Sustainability is a buzzword that feels like it’s overused. At the same time, the movement is also extremely important. After all, we only have one planet.
Fintech is at the forefront of innovation and is changing several industries at a time. It seems that now is the time to focus even more on sustainability as technology is somewhat maturing.
Digital banks are, by default, much more sustainable than traditional banks due to not having paperwork, physical bank branches, and far fewer employees.
On the other hand, crypto-focused fintech companies are much worse for the environment due to most crypto projects draining a lot of resources.
Bitcoin and Ethereum, the two most popular cryptocurrencies, are draining the planet, and NFTs, which are bought and sold with Ethereum, are subsequently bad as well.
But, let’s focus on the ‘good guys’ for now and see what fintech companies have sustainability at the forefront.
Stripe is one of the most valued fintech companies in the world. It’s a real juggernaut in the payments space, and the company branched out into other categories, such as data, startup incorporation, taxes, online identity verification, and more.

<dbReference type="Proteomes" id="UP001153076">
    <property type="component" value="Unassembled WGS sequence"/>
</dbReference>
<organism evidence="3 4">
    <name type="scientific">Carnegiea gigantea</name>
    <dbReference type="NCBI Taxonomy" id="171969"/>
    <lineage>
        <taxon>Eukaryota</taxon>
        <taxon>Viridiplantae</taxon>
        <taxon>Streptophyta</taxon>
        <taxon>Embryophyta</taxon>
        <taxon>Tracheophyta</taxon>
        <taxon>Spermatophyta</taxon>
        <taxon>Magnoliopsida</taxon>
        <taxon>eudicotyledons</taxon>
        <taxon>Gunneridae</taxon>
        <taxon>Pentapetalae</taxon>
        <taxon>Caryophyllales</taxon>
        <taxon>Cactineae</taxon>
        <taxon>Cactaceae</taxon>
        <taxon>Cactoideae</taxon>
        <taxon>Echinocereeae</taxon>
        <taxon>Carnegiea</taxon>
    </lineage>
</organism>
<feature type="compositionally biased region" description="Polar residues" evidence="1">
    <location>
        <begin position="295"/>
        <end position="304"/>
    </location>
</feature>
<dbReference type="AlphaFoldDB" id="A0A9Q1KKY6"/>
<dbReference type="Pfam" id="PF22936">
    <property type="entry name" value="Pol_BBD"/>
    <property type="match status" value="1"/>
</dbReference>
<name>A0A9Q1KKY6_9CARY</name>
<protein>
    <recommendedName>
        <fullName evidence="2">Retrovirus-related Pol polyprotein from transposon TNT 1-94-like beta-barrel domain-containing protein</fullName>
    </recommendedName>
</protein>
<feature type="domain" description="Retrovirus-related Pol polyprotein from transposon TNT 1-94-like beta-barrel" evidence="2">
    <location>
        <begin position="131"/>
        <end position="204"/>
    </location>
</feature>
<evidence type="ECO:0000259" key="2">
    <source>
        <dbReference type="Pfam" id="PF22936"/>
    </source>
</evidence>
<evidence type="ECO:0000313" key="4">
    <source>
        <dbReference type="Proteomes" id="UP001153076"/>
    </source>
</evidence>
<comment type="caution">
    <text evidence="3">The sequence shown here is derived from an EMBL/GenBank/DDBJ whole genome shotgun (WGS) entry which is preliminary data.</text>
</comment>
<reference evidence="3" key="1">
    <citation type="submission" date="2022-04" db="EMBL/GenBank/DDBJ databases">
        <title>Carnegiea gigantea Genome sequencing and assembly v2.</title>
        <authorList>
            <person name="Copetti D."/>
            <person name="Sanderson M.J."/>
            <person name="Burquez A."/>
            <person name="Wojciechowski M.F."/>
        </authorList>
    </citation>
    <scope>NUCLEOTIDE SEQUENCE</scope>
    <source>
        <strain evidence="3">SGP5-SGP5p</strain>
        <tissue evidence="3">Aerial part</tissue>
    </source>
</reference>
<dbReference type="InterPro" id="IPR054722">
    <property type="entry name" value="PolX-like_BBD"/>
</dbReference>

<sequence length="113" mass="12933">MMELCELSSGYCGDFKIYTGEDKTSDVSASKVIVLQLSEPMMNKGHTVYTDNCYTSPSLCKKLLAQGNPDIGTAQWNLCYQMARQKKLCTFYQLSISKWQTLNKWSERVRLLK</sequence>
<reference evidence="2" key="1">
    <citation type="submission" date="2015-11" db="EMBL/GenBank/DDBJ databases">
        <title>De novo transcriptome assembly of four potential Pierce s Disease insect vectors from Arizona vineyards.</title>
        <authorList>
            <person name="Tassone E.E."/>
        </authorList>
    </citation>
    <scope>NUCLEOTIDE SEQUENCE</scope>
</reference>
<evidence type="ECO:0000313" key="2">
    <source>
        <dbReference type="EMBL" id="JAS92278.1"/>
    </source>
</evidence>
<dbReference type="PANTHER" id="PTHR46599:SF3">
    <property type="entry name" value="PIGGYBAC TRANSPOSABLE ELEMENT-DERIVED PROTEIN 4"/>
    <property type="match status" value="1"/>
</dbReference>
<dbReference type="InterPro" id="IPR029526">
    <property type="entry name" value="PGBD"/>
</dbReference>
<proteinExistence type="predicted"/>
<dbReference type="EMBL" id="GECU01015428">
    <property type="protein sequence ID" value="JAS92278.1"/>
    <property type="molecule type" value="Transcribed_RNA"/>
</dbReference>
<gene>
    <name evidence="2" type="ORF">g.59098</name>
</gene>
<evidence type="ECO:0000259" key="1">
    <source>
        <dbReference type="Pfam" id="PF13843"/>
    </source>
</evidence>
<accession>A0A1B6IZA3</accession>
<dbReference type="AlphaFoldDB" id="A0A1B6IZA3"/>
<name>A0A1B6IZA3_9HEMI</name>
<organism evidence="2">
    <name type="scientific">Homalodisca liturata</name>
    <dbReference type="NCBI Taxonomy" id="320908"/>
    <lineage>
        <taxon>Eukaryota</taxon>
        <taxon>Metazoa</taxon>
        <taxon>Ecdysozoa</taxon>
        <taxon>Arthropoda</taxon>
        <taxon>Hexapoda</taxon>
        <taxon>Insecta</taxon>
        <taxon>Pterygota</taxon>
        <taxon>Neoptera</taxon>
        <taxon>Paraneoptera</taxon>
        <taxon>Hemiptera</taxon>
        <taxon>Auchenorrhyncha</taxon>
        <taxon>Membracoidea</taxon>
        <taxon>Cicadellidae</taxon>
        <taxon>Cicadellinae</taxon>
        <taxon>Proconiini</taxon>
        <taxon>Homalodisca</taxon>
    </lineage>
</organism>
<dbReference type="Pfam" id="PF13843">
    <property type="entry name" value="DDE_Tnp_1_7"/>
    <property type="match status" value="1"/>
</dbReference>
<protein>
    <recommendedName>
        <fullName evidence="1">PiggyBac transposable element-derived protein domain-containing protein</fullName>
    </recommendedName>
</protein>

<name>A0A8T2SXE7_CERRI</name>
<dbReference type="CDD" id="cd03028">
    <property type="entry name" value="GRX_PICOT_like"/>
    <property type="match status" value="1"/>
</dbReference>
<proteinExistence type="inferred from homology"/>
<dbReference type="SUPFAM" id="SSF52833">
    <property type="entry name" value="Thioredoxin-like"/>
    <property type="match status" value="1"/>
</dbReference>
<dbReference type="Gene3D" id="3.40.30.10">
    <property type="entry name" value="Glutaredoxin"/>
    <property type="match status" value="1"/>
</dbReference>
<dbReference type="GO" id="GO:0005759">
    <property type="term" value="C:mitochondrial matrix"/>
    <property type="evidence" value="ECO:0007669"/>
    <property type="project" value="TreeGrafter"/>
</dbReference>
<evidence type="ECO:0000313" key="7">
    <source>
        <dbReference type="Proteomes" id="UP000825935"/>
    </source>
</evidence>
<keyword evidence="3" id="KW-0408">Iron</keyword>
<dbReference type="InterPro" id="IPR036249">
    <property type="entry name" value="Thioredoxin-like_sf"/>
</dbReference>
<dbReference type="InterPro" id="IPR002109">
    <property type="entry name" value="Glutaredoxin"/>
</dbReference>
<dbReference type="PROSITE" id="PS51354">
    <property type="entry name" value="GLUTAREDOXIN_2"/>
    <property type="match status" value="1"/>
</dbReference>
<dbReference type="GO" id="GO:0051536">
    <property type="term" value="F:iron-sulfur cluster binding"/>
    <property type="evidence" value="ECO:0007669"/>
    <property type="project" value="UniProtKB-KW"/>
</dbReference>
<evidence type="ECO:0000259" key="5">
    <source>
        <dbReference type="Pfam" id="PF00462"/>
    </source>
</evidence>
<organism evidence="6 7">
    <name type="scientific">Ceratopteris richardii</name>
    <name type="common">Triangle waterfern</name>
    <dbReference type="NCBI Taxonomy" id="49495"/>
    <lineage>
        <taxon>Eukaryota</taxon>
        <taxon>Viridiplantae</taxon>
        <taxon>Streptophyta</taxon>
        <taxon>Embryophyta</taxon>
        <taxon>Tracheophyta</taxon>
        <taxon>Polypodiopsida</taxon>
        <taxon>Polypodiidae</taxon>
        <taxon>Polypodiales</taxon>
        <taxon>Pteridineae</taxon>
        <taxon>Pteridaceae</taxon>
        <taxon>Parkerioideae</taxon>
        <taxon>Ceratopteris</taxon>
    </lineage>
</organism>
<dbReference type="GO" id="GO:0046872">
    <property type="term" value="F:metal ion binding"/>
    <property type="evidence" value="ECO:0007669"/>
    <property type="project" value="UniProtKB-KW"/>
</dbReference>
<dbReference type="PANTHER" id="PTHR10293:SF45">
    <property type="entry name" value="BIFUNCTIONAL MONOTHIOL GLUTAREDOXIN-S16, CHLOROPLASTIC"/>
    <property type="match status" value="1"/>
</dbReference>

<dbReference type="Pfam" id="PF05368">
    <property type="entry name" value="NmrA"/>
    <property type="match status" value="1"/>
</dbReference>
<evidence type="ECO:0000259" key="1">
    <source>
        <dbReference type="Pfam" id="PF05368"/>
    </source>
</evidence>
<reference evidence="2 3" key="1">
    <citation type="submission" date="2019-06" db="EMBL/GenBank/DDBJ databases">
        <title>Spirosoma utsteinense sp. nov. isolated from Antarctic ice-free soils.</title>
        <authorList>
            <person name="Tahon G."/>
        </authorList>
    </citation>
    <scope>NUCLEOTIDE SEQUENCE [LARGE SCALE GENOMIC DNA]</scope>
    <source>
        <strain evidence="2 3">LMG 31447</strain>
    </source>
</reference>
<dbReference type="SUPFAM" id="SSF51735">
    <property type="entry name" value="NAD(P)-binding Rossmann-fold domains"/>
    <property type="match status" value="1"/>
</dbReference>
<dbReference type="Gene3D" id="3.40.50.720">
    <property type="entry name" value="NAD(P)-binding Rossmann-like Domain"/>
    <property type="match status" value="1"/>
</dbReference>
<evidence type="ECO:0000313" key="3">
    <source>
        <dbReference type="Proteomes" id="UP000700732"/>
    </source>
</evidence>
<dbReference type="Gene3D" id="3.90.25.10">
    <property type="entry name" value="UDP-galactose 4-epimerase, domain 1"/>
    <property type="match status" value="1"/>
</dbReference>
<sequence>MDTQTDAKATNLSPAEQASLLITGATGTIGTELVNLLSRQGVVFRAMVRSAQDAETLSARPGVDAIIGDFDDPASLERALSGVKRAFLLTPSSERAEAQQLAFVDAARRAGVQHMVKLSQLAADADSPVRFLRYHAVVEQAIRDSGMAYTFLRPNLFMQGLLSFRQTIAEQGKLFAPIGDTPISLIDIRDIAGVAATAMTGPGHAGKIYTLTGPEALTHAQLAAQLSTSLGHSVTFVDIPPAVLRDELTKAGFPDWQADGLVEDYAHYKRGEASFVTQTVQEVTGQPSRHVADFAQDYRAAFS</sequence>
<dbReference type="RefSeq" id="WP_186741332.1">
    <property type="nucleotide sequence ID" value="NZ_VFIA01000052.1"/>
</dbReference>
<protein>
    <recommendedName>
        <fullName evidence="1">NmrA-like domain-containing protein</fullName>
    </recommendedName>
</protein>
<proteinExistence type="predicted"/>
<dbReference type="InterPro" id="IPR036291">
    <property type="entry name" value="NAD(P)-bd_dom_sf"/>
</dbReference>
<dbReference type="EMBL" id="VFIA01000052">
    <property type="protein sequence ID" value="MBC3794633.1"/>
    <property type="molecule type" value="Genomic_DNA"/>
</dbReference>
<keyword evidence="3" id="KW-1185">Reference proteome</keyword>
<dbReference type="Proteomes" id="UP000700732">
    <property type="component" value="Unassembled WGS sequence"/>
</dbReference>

The fintech that has headquarters in San Francisco and Dublin, Ireland, also started its carbon removal program called Stripe Climate.
With Stripe Climate, a company can direct a fraction of its revenue to help scale emerging carbon removal technologies in just a few clicks. 100% of the contribution goes to carbon removal, and the company’s scientific advisors help maximize the long-term impact.
Unlike some other fintech companies on this list, Stripe didn’t opt for the easier route of planting trees to offset carbon emissions and calling it a day. They identified that planting trees might not be enough to scale to the size of the problem.
Instead, the company, in conjunction with top scientists, is investing money into the best projects and the most promising carbon removal technologies.